Vermont Press Releases

Vermont roundabout pedestrian record — 50 years of safety data

News Release — Tony Redington
December 17, 2015

Tony Redington 802-343-6616
[email protected]

Burlington, VT– Five downtown and town center Vermont roundabouts totaling 52 years operation attained a remarkable pedestrian safety performance recording only one minor pedestrian injury.

With two of the earliest downtown and town center roundabouts with considerable pedestrian activity in the U.S., Vermont becomes the first to tabulate actual pedestrian accident numbers. Additionally car occupant injuries, all minor, totaled four and no bicycle injury occurred.

Burlington transportation researcher and policy analyst Tony Redington who obtained the data from accident reports and information provided by police sources said “the actual downtown and town center single lane roundabout safety numbers surprise even the most dedicated roundabout advocates.” Overall the five Vermont downtown roundabouts each average the quivalent of about a half pedestrian injury per century. “The Vermont safety performance clearly changes from now on the way traffic engineers and those interested in pedestrian safety address urban intersections with significant pedestrian volumes,” Redington added.

The two early roundabouts built—one in Montpelier (Keck Circle Roundabout 1995, 19th in the U.S.) and Manchester Center (Grand Union Roundabout 1997)–were joined by Middlebury’s Main Street Roundabout, 2011, and two more Manchester Center roundabouts in 2012. Not a single injury of any kind was recorded through late 2015 at the three most recent roundabouts.

Redington points to the rapid U.S. descent from 1st to 19th in highway safety along with the push for healthy transportation—walking and bicycling—as factors demanding sizable and rapid roundabout investments in face of the proven safety benefit on Vermont’s own urban streets. Redington noted New York State Department of Transportation “roundabouts first” policy dates from 2005 and other states and Canadian provincial transportation departments now follow similar roundabout policies. In the United States and Canada through 2014 not a single fatality occurred at the estimated 3,500 roundabouts built since 1990.

This roundabout record can be compared data from the current Burlington walk bike master plan process. All told 17 Burlington intersections, termed by Redington the “dirty 17”, with 61 pedestrian injuries including a fatal during the four year period 2011-2014 averaged one pedestrian injury per intersection per year. Of the 17 intersections, 13 were signalized and the others sign controlled. U.S. research shows roundabouts overall cut serious and fatal injuries by about 90%, but up to now only European research indicates a similar level of injury reduction levels for pedestrians and bicyclists in single lane roundabouts.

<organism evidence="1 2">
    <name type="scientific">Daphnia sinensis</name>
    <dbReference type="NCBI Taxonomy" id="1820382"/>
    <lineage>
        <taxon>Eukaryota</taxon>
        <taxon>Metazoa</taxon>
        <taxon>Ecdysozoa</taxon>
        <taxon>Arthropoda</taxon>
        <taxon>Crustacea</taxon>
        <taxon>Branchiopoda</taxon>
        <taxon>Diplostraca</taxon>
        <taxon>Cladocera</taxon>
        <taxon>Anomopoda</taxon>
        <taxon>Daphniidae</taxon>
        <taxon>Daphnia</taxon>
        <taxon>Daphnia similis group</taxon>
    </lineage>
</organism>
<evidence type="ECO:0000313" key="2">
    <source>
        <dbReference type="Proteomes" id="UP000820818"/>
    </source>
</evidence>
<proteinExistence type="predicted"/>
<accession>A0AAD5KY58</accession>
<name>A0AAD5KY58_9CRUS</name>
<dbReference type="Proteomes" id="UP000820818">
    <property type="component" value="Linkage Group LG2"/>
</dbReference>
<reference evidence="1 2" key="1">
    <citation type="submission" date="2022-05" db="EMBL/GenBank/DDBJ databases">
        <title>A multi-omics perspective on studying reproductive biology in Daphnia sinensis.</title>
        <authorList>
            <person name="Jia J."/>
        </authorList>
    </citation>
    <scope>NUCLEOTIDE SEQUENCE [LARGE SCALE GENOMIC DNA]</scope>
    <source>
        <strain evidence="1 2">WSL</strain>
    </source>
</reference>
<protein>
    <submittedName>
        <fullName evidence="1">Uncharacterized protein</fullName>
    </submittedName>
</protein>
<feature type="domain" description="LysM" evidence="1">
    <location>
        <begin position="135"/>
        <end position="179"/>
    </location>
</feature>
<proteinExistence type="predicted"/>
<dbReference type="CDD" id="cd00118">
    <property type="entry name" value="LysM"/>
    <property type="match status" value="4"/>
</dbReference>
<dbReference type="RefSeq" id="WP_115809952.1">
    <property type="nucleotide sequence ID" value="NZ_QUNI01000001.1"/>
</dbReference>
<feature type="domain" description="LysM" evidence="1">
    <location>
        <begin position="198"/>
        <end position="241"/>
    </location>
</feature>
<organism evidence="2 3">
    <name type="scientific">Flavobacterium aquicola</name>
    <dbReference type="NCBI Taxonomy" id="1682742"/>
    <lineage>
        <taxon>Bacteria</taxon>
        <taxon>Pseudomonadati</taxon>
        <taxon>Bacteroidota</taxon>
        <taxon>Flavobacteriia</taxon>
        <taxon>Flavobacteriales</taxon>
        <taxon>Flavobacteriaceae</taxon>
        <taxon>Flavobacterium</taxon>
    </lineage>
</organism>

The downtown Vermont roundabouts together handle hundreds of pedestrian crossings daily. Keck Circle is located one block from Montpelier Main Street Middle School, the new Middlebury Municipal Building is located on its town center roundabout, and all three of the Manchester Center roundabouts on Main Street serve a sizable local and tourist season pedestrians on the street promoted as “the fifth avenue of the mountains.”

The first modern roundabouts in the U.S. were built in 1990. The three Manchester Center roundabouts on Main Street add to the about 60 other U.S. corridors of three or more roundabouts.

None of the five car occupants injuries were serious–bumps and bruises for two car occupants in a single car crash into a central island which deployed air bags, and two others involving two vehicles crashes within the circular travelway with a driver complaining of a sore neck and declining medical treatment.

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  • Bruce Lierman

    Well done, Tony.
    I hope there will be lots of policy makers seeing this.

  • Art Bell

    They should have looked @ Winooski – that would have thrown a wrench into the data!

    • Scott Batson

      That is not a modern roundabout.
      Many people confuse other and older styles of circular intersections with modern roundabouts. East coast rotaries, large multi-lane traffic circles (Arc D’Triomphe, Dupont Circle), and small neighborhood traffic circles are not modern roundabouts. If you want to see the difference between a traffic circle, a rotary (UK roundabout) and a modern roundabout (UK continental roundabout), go to to see pictures. And here’s another site that shows the difference between an older rotary and a modern roundabout:

      • Thanks Tony, Thanks Bruce & Art, and Thanks Scott. This article and comments clarify what round abouts are, the difference between traffic circles and round-abouts, and shines a light on why I’m seeing round-abouts popping up in so many places. Slower is safer, cleaner, and cheaper.

      • Moshe Braner

        The old one in Montpelier isn’t “modern” either. The one in Winooski has two lanes in most parts, and thus excluded from the “single lane” report above. In my observation on my daily commute, the Winooski roundabout performs poorly, with (still!) a lot of driver confusion due to the (incomplete) two lanes. And the new pedestrian crossing at the bridge end is dangerous, since too many vehicles do not stop for pedestrians, even when the crossing-lights turn on, and a large vehicle slowing down in one lane can obstruct the view from the other lane so that the driver does not see the pedestrian. Nevertheless, that roundabout is an improvement over the traffic light that used to be there, which was always a long wait. (Now the wait has moved to neighboring lights, by CCV and I-89 and SMC…)